New supplies of arms to Iran, reportedly brokered by the United States, are unlikely to change the military balance in the Iran-Iraq war or do permanent damage to US relations with friendly Arab states. But analysts say revelations of a Reagan administration attempt to swap military equipment for Iran's help in gaining the release of American hostages in Lebanon has left the US embarrassed, its policy toward the Persian Gulf confused, and its credibility in the Arab world weakened.
Moreover, by ruffling Syrian sensibilities, news of direct US-Iranian dealings may have indirectly thrown a monkey wrench into a deal to secure the release of the remaining US hostages.
``To be honest, I don't see major long-term implications here in terms of US relations with Iraq,'' one senior Arab diplomat said. He was referring to reports that former US national-security adviser Robert C. McFarlane paid a secret visit to Tehran in September to discuss the alleged arms-for-hostages deal. ``But when it comes to American credibility in the region, I believe it has been damaged.''
``In the short term it could be a severe blow to the US effort at rapprochement with the Iraqi government,'' says Ron Cathell, an expert on Arabian Peninsula matters. ``Over the long term, the Iraqis will just have to wait and see whether the McFarlane trip signifies a change in US policy or merely an anomaly created by the need to get the hostages out. It may be that right now the US is just trying to butter both sides of the bread.''
The US severed diplomatic ties with Iraq after the 1967 Arab-Israeli war, then restored them in 1984. US officials say hopes that renewed relations would lead to greater Iraqi support for the Middle East peace process have not been realized. But fearing the consequences of an Iranian victory, the US has tilted toward Iraq in the Gulf war.
News reports yesterday said Mr. McFarlane's September meeting in Tehran plus others held during the past year in Iran and Europe led to arms shipments from Israel that coincided with the release of three American hostages, the Rev. Lawrence Jenco, the Rev. Benjamin Wier, and David P. Jacobsen. Mr. Jacobsen was released last Sunday.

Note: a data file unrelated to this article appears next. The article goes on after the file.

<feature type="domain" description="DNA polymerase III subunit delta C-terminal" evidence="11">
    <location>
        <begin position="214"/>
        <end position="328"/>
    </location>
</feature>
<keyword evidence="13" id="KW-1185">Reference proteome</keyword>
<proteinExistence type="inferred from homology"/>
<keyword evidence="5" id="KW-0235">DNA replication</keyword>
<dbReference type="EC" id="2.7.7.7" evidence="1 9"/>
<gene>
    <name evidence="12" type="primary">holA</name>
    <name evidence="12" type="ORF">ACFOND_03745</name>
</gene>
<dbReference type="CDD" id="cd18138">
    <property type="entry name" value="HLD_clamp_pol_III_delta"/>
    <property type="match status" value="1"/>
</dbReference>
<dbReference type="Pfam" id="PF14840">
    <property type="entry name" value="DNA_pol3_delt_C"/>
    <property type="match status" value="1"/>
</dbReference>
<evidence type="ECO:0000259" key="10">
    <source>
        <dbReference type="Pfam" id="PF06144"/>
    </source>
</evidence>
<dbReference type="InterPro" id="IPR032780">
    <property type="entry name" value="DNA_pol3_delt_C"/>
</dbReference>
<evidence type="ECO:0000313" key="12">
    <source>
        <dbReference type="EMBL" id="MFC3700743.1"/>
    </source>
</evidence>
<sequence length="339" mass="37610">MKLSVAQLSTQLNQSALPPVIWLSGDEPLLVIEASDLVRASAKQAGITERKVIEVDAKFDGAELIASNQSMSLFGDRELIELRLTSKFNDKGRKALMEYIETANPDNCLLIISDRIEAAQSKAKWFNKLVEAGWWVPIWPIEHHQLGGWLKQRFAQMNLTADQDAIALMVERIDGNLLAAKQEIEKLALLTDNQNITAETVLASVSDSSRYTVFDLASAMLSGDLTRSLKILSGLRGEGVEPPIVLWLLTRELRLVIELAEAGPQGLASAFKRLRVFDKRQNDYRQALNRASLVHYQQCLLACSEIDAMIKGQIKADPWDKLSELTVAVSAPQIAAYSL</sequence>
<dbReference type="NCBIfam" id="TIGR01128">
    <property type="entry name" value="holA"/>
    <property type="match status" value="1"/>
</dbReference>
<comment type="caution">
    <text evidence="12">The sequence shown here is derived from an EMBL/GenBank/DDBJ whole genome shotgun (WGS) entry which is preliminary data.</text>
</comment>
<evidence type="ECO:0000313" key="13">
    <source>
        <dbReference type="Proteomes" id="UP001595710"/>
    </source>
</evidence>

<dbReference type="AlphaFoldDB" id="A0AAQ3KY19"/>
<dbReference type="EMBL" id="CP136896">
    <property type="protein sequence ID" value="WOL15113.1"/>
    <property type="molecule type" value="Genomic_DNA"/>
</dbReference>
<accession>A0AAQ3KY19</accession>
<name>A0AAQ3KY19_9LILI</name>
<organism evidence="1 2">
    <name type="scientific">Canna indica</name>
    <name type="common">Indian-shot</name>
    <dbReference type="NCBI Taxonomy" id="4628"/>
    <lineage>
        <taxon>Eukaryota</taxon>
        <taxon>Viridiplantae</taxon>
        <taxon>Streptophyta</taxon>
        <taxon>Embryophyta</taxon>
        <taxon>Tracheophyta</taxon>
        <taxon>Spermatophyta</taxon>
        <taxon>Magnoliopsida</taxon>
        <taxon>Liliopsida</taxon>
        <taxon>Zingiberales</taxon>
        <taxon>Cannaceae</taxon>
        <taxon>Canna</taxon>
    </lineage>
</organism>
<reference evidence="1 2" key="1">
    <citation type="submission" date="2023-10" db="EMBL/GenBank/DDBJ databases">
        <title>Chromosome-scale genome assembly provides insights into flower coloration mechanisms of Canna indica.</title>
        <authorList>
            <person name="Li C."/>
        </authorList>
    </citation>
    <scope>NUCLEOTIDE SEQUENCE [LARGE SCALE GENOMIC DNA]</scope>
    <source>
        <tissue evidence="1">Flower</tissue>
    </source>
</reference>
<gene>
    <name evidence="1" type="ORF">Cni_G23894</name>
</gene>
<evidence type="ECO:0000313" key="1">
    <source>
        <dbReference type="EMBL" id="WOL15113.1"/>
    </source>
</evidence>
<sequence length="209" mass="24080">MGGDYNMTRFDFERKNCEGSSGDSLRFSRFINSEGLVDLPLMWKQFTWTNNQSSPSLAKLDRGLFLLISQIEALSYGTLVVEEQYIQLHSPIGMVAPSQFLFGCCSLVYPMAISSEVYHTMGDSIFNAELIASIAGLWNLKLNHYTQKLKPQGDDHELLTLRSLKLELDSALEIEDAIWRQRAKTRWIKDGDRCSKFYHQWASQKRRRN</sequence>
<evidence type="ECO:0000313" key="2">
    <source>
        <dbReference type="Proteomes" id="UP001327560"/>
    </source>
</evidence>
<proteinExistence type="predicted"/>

Various sources say freedom was imminent for two remaining hostages until Syria, piqued at not being credited by the US for its help in securing Jacobsen's release, revealed the US-Iranian talks, leading Iranian officials to back away from the arrangement.
The Beirut magazine that first disclosed the McFarlane trip said the emissary traveled to Iran with a shipment of spare parts for US-made tanks and warplanes needed to shore up that nation's critically damaged air defense system. US sources say no US arms were part of the deal but that the US agreed not to discourage shipments of arms to Iran from other countries.
Reagan administration officials have still declined to comment officially on reports of the McFarlane trip.
News that the US may have facilitated arms shipments to Iran came as a major surprise here and abroad, in part because of an eight-year US arms embargo against Iran and because of steady US efforts to convince friends and allies to follow suit.
``We are actively trying to encourage governments with which we have good relations not to sell arms to Iran,'' a US official told the Monitor last week. ``Our goal is to deny Iran the ability to press the war.''
Defense Secretary Caspar Weinberger told a small group of reporters yesterday that the US still believes that sending arms to Iran could prolongue the Iran-Iraq war, at great cost in human lives and possible risk to moderate Middle East states friendly to US interests.
``It would be very much against our interests for Iran to win that war,'' Secretary Weinberger said, adding that an Iranian victory ``would be very destabilizing in the region.''
Experts say the modest amounts of parts and ammunition that may have reached Iran in exchange for its help in resolving the hostage crisis are probably not enough to affect the balance of military power.